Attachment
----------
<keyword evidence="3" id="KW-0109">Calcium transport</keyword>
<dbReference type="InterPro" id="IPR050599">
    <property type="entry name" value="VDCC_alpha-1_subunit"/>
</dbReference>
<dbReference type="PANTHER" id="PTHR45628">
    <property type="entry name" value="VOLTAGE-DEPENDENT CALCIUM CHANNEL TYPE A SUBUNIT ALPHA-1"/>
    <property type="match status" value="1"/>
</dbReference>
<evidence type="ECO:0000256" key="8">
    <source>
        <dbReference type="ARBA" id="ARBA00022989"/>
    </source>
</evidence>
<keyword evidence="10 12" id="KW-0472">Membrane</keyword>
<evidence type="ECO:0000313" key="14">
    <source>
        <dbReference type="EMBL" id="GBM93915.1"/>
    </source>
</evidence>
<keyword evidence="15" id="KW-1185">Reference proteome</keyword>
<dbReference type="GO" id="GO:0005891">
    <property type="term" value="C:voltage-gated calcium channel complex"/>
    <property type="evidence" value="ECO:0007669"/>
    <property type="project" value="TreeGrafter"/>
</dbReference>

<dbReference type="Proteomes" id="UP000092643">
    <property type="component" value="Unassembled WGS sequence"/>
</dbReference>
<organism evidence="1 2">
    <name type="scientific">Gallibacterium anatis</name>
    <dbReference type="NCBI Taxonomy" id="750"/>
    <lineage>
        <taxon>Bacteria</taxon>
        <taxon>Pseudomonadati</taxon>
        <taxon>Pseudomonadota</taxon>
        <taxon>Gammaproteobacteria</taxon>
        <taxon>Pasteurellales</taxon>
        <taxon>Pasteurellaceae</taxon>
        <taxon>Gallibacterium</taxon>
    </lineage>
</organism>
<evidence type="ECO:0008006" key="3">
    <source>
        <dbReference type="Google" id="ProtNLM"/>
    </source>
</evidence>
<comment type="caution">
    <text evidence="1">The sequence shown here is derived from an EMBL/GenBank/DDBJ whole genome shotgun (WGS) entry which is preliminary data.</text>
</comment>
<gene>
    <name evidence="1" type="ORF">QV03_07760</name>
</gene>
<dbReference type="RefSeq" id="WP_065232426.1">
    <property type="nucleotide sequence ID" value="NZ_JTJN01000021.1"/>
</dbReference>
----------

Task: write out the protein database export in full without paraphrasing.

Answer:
<keyword evidence="3" id="KW-0109">Calcium transport</keyword>
<dbReference type="InterPro" id="IPR050599">
    <property type="entry name" value="VDCC_alpha-1_subunit"/>
</dbReference>
<dbReference type="PANTHER" id="PTHR45628">
    <property type="entry name" value="VOLTAGE-DEPENDENT CALCIUM CHANNEL TYPE A SUBUNIT ALPHA-1"/>
    <property type="match status" value="1"/>
</dbReference>
<evidence type="ECO:0000256" key="8">
    <source>
        <dbReference type="ARBA" id="ARBA00022989"/>
    </source>
</evidence>
<keyword evidence="10 12" id="KW-0472">Membrane</keyword>
<evidence type="ECO:0000313" key="14">
    <source>
        <dbReference type="EMBL" id="GBM93915.1"/>
    </source>
</evidence>
<keyword evidence="15" id="KW-1185">Reference proteome</keyword>
<dbReference type="GO" id="GO:0005891">
    <property type="term" value="C:voltage-gated calcium channel complex"/>
    <property type="evidence" value="ECO:0007669"/>
    <property type="project" value="TreeGrafter"/>
</dbReference>

<dbReference type="Proteomes" id="UP000092643">
    <property type="component" value="Unassembled WGS sequence"/>
</dbReference>
<organism evidence="1 2">
    <name type="scientific">Gallibacterium anatis</name>
    <dbReference type="NCBI Taxonomy" id="750"/>
    <lineage>
        <taxon>Bacteria</taxon>
        <taxon>Pseudomonadati</taxon>
        <taxon>Pseudomonadota</taxon>
        <taxon>Gammaproteobacteria</taxon>
        <taxon>Pasteurellales</taxon>
        <taxon>Pasteurellaceae</taxon>
        <taxon>Gallibacterium</taxon>
    </lineage>
</organism>
<evidence type="ECO:0008006" key="3">
    <source>
        <dbReference type="Google" id="ProtNLM"/>
    </source>
</evidence>
<comment type="caution">
    <text evidence="1">The sequence shown here is derived from an EMBL/GenBank/DDBJ whole genome shotgun (WGS) entry which is preliminary data.</text>
</comment>
<gene>
    <name evidence="1" type="ORF">QV03_07760</name>
</gene>
<dbReference type="RefSeq" id="WP_065232426.1">
    <property type="nucleotide sequence ID" value="NZ_JTJN01000021.1"/>
</dbReference>